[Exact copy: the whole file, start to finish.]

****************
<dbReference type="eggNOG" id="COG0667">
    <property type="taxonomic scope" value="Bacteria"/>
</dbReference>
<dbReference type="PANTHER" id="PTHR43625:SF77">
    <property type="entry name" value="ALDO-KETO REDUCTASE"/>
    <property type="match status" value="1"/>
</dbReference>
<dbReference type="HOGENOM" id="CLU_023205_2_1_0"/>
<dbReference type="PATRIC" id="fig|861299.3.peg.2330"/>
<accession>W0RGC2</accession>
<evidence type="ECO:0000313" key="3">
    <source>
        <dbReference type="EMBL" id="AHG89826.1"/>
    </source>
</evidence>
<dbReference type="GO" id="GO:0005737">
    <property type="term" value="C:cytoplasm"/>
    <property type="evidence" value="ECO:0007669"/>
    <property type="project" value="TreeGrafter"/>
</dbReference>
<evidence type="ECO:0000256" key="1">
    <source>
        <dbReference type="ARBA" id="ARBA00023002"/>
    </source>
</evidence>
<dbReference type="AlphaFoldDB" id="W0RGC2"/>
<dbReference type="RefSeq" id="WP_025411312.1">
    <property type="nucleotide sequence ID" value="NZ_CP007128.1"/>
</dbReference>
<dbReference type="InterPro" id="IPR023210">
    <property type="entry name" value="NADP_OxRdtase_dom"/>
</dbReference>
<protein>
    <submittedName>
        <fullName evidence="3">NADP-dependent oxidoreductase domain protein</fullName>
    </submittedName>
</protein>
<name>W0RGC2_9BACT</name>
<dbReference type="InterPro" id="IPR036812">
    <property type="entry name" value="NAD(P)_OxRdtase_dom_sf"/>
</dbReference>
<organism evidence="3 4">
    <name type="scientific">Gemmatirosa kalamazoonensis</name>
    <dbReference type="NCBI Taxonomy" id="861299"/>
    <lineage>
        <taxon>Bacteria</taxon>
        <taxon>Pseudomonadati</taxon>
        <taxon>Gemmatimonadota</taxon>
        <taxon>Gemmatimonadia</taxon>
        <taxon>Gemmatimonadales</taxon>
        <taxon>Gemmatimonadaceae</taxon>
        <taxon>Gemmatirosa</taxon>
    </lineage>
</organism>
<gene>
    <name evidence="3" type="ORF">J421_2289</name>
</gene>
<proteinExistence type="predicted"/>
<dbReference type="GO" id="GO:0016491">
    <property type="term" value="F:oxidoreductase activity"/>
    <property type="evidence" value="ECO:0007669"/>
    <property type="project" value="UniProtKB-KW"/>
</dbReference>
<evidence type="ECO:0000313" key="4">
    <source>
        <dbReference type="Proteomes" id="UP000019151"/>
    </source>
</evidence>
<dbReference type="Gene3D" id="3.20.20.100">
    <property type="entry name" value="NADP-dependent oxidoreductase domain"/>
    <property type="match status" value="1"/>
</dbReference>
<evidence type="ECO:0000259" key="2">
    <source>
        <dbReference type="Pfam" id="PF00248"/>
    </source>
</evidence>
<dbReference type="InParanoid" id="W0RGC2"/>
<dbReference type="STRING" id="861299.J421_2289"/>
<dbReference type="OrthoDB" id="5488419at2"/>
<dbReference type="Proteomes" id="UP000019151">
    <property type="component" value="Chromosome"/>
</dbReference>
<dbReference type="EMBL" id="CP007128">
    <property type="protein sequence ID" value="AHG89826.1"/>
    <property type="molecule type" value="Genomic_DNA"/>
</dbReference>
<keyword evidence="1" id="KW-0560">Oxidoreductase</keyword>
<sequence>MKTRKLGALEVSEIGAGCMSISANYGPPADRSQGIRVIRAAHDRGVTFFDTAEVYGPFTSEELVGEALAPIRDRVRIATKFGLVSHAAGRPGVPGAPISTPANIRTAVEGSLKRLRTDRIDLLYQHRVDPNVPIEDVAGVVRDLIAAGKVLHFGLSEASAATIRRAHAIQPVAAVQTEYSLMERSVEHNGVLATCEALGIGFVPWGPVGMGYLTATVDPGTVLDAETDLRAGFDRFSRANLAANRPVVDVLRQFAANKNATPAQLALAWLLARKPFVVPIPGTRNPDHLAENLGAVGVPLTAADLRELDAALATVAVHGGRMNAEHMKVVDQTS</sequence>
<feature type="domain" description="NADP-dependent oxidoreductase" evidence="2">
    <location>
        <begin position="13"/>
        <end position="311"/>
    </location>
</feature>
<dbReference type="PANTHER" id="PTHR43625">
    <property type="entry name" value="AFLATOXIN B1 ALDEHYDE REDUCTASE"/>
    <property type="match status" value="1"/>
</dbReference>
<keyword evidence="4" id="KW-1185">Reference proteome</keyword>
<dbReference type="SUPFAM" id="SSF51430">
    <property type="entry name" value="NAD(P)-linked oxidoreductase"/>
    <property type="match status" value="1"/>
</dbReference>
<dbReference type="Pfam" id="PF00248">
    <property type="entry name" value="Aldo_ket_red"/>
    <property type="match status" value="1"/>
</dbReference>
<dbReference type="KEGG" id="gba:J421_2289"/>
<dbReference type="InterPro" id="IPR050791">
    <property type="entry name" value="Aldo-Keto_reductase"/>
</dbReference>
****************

<dbReference type="eggNOG" id="COG0667">
    <property type="taxonomic scope" value="Bacteria"/>
</dbReference>
<dbReference type="PANTHER" id="PTHR43625:SF77">
    <property type="entry name" value="ALDO-KETO REDUCTASE"/>
    <property type="match status" value="1"/>
</dbReference>
<dbReference type="HOGENOM" id="CLU_023205_2_1_0"/>
<dbReference type="PATRIC" id="fig|861299.3.peg.2330"/>
<accession>W0RGC2</accession>
<evidence type="ECO:0000313" key="3">
    <source>
        <dbReference type="EMBL" id="AHG89826.1"/>
    </source>
</evidence>
<dbReference type="GO" id="GO:0005737">
    <property type="term" value="C:cytoplasm"/>
    <property type="evidence" value="ECO:0007669"/>
    <property type="project" value="TreeGrafter"/>
</dbReference>
<evidence type="ECO:0000256" key="1">
    <source>
        <dbReference type="ARBA" id="ARBA00023002"/>
    </source>
</evidence>
<dbReference type="AlphaFoldDB" id="W0RGC2"/>
<dbReference type="RefSeq" id="WP_025411312.1">
    <property type="nucleotide sequence ID" value="NZ_CP007128.1"/>
</dbReference>
<dbReference type="InterPro" id="IPR023210">
    <property type="entry name" value="NADP_OxRdtase_dom"/>
</dbReference>
<protein>
    <submittedName>
        <fullName evidence="3">NADP-dependent oxidoreductase domain protein</fullName>
    </submittedName>
</protein>
<name>W0RGC2_9BACT</name>
<dbReference type="InterPro" id="IPR036812">
    <property type="entry name" value="NAD(P)_OxRdtase_dom_sf"/>
</dbReference>
<organism evidence="3 4">
    <name type="scientific">Gemmatirosa kalamazoonensis</name>
    <dbReference type="NCBI Taxonomy" id="861299"/>
    <lineage>
        <taxon>Bacteria</taxon>
        <taxon>Pseudomonadati</taxon>
        <taxon>Gemmatimonadota</taxon>
        <taxon>Gemmatimonadia</taxon>
        <taxon>Gemmatimonadales</taxon>
        <taxon>Gemmatimonadaceae</taxon>
        <taxon>Gemmatirosa</taxon>
    </lineage>
</organism>
<gene>
    <name evidence="3" type="ORF">J421_2289</name>
</gene>
<proteinExistence type="predicted"/>
<dbReference type="GO" id="GO:0016491">
    <property type="term" value="F:oxidoreductase activity"/>
    <property type="evidence" value="ECO:0007669"/>
    <property type="project" value="UniProtKB-KW"/>
</dbReference>
<evidence type="ECO:0000313" key="4">
    <source>
        <dbReference type="Proteomes" id="UP000019151"/>
    </source>
</evidence>
<dbReference type="Gene3D" id="3.20.20.100">
    <property type="entry name" value="NADP-dependent oxidoreductase domain"/>
    <property type="match status" value="1"/>
</dbReference>
<evidence type="ECO:0000259" key="2">
    <source>
        <dbReference type="Pfam" id="PF00248"/>
    </source>
</evidence>
<dbReference type="InParanoid" id="W0RGC2"/>
<dbReference type="STRING" id="861299.J421_2289"/>
<dbReference type="OrthoDB" id="5488419at2"/>
<dbReference type="Proteomes" id="UP000019151">
    <property type="component" value="Chromosome"/>
</dbReference>
<dbReference type="EMBL" id="CP007128">
    <property type="protein sequence ID" value="AHG89826.1"/>
    <property type="molecule type" value="Genomic_DNA"/>
</dbReference>
<keyword evidence="1" id="KW-0560">Oxidoreductase</keyword>
<sequence>MKTRKLGALEVSEIGAGCMSISANYGPPADRSQGIRVIRAAHDRGVTFFDTAEVYGPFTSEELVGEALAPIRDRVRIATKFGLVSHAAGRPGVPGAPISTPANIRTAVEGSLKRLRTDRIDLLYQHRVDPNVPIEDVAGVVRDLIAAGKVLHFGLSEASAATIRRAHAIQPVAAVQTEYSLMERSVEHNGVLATCEALGIGFVPWGPVGMGYLTATVDPGTVLDAETDLRAGFDRFSRANLAANRPVVDVLRQFAANKNATPAQLALAWLLARKPFVVPIPGTRNPDHLAENLGAVGVPLTAADLRELDAALATVAVHGGRMNAEHMKVVDQTS</sequence>
<feature type="domain" description="NADP-dependent oxidoreductase" evidence="2">
    <location>
        <begin position="13"/>
        <end position="311"/>
    </location>
</feature>
<dbReference type="PANTHER" id="PTHR43625">
    <property type="entry name" value="AFLATOXIN B1 ALDEHYDE REDUCTASE"/>
    <property type="match status" value="1"/>
</dbReference>
<keyword evidence="4" id="KW-1185">Reference proteome</keyword>
<dbReference type="SUPFAM" id="SSF51430">
    <property type="entry name" value="NAD(P)-linked oxidoreductase"/>
    <property type="match status" value="1"/>
</dbReference>
<dbReference type="Pfam" id="PF00248">
    <property type="entry name" value="Aldo_ket_red"/>
    <property type="match status" value="1"/>
</dbReference>
<dbReference type="KEGG" id="gba:J421_2289"/>
<dbReference type="InterPro" id="IPR050791">
    <property type="entry name" value="Aldo-Keto_reductase"/>
</dbReference>